Russia blamed “equipment failure” at the state internet provider for mass government website outages after authorities said they will slow down Twitter for Russian users Wednesday.
The websites of the Kremlin and Russian government as well as both chambers of parliament briefly went down after Russia announced it will slow Twitter's loading speed within the country for failing to delete banned content. Roskomnadzor, the media regulator that initiated the slowdown, and other state security websites were also briefly inaccessible.
“Problems with access to a number of government and other sites are related to a router failure in the Rostelecom network,” Russia’s Communications Ministry said, referring to the country’s largest provider.
“The company is taking the necessary steps to restore the network,” it added in a tweet.
Prominent cybersecurity expert and author Andrei Soldatov linked the disruptions to the Twitter slowdown, which itself will use the same technology that Russia plans to use to enforce its "sovereign internet" law.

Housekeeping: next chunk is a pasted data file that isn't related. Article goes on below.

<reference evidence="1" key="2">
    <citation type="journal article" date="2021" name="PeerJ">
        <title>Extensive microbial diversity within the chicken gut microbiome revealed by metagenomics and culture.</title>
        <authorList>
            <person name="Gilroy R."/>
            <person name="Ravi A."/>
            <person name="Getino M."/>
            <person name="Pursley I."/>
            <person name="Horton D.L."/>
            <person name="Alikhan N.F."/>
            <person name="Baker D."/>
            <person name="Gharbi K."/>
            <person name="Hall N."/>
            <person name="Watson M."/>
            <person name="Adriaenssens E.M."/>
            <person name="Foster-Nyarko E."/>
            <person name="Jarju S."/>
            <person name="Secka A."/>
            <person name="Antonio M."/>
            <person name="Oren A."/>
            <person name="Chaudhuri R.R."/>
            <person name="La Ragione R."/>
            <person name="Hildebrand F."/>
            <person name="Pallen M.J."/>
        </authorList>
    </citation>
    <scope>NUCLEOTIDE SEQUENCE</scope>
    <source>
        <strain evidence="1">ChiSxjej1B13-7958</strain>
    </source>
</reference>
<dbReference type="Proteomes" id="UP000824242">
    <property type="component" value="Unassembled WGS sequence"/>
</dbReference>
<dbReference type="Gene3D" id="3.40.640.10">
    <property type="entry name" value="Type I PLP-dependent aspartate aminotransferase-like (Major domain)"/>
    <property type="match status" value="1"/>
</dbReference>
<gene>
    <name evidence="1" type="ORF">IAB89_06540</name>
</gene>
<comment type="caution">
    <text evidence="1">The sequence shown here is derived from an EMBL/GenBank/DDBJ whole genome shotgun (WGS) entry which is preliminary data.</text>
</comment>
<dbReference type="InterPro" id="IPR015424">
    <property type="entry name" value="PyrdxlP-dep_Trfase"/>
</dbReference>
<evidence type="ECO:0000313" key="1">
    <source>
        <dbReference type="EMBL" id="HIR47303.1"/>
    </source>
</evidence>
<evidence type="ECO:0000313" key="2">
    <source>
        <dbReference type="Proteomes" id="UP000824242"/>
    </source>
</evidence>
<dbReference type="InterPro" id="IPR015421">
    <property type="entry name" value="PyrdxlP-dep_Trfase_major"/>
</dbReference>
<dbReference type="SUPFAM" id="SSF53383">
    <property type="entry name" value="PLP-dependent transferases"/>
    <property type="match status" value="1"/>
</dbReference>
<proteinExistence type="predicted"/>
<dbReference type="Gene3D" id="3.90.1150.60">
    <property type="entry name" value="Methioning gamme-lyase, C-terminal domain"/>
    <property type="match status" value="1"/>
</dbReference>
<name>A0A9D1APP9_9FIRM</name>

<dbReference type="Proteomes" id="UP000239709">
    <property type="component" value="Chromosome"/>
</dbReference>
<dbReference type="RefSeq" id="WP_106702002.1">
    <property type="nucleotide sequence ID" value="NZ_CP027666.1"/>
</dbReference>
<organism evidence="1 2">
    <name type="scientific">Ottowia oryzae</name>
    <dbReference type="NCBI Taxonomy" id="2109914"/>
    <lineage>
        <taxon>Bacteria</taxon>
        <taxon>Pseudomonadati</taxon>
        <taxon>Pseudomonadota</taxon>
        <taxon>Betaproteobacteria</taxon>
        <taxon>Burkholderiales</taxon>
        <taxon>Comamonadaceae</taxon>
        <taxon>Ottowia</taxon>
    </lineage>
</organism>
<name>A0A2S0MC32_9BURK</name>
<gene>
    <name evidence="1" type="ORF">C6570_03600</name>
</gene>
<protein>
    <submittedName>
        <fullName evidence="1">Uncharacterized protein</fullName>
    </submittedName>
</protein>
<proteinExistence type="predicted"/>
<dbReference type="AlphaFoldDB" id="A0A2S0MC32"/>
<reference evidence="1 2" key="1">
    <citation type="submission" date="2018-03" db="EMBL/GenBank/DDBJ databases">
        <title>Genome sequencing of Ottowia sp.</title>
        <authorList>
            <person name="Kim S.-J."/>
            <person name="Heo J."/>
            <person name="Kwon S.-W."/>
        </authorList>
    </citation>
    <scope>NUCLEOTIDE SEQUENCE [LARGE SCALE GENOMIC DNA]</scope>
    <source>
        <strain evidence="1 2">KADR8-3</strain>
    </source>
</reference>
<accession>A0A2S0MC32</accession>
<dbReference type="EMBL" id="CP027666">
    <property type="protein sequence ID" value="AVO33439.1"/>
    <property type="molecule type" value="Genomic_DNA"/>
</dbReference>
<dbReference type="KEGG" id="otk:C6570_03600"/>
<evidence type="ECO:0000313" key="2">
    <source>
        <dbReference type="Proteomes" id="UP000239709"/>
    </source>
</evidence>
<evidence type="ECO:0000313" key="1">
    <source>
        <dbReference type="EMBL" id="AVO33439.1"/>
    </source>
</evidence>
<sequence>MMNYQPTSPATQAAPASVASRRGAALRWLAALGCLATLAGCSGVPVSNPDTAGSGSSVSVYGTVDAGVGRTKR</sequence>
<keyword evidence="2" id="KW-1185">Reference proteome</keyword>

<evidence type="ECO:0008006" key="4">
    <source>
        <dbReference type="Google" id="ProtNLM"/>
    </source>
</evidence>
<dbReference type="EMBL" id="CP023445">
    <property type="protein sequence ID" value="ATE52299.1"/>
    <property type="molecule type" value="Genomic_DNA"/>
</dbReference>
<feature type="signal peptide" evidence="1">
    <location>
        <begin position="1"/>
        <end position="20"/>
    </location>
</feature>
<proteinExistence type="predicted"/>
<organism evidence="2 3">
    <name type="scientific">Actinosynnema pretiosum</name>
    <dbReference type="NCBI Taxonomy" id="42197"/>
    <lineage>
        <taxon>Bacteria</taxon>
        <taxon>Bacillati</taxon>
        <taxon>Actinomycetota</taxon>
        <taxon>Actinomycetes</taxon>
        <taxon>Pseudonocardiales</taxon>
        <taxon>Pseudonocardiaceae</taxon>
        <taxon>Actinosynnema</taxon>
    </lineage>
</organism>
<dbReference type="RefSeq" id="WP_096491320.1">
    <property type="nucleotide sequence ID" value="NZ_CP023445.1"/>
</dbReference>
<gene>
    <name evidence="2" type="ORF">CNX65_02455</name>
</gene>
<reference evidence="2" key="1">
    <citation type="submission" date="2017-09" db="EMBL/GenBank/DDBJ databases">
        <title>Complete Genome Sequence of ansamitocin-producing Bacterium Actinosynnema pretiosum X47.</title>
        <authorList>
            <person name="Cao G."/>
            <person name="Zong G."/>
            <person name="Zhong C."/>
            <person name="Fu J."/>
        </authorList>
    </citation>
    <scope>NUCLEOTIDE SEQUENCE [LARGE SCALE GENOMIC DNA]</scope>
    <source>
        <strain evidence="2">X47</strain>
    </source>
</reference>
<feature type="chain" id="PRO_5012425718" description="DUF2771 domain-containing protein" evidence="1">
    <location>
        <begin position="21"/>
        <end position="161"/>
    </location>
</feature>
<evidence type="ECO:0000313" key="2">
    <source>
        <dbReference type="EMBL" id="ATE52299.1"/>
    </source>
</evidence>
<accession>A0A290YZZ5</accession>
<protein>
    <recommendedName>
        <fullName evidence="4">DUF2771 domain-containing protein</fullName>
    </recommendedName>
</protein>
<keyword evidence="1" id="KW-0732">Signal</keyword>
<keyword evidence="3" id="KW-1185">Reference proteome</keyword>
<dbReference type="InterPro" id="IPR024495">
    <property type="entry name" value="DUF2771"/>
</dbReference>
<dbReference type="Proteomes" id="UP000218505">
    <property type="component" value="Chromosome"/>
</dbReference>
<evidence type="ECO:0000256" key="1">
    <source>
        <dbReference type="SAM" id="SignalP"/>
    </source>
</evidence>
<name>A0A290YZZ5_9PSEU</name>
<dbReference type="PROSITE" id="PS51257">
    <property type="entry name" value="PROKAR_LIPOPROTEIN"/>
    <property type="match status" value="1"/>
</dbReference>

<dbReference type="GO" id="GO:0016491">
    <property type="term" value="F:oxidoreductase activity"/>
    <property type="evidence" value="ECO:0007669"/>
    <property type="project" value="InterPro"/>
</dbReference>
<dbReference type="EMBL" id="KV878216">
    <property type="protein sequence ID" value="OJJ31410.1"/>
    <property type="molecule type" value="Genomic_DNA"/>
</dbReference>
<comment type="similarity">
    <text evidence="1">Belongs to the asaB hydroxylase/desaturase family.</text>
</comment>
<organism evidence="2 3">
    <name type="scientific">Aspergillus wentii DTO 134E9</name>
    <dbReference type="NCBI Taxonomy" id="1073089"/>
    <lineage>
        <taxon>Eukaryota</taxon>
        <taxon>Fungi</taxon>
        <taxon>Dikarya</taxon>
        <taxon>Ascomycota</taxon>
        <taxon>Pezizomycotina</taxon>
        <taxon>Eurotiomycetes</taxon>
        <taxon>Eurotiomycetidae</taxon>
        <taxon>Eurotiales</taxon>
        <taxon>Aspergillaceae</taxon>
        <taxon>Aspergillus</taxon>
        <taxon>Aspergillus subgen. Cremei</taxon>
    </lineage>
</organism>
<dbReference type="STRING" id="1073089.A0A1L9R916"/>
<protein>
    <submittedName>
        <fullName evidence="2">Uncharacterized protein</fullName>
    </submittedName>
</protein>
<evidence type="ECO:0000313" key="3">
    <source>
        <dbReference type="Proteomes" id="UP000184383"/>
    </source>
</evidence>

“Routers is exactly what Roskomnadzor was playing with,” Soldatov told The Moscow Times.
“All sovereign internet equipment is about routers,” he added.
The Kremlin on Wednesday denied that its website went down and voiced support for Roskomnadzor’s efforts to make Twitter comply with Russian law.
The regulator said it moved to disrupt Twitter access after the platform failed to delete more than 3,000 tweets containing calls for minors to commit suicide, child pornography and drugs since 2017.
The slowdown and threat to block the platform used by 3% of Russians comes amid growing tensions with western social media over what Moscow calls censorship of its state-affiliated accounts. It also follows recent anti-Kremlin protests, with Roskomnadzor suing Twitter, Google, Facebook, as well as TikTok and Telegram for failing to delete posts urging children to take to the streets.
Google, its Russian equivalent Yandex and YouTube also reported problems with accessibility, according to the outage monitoring website Downdetector.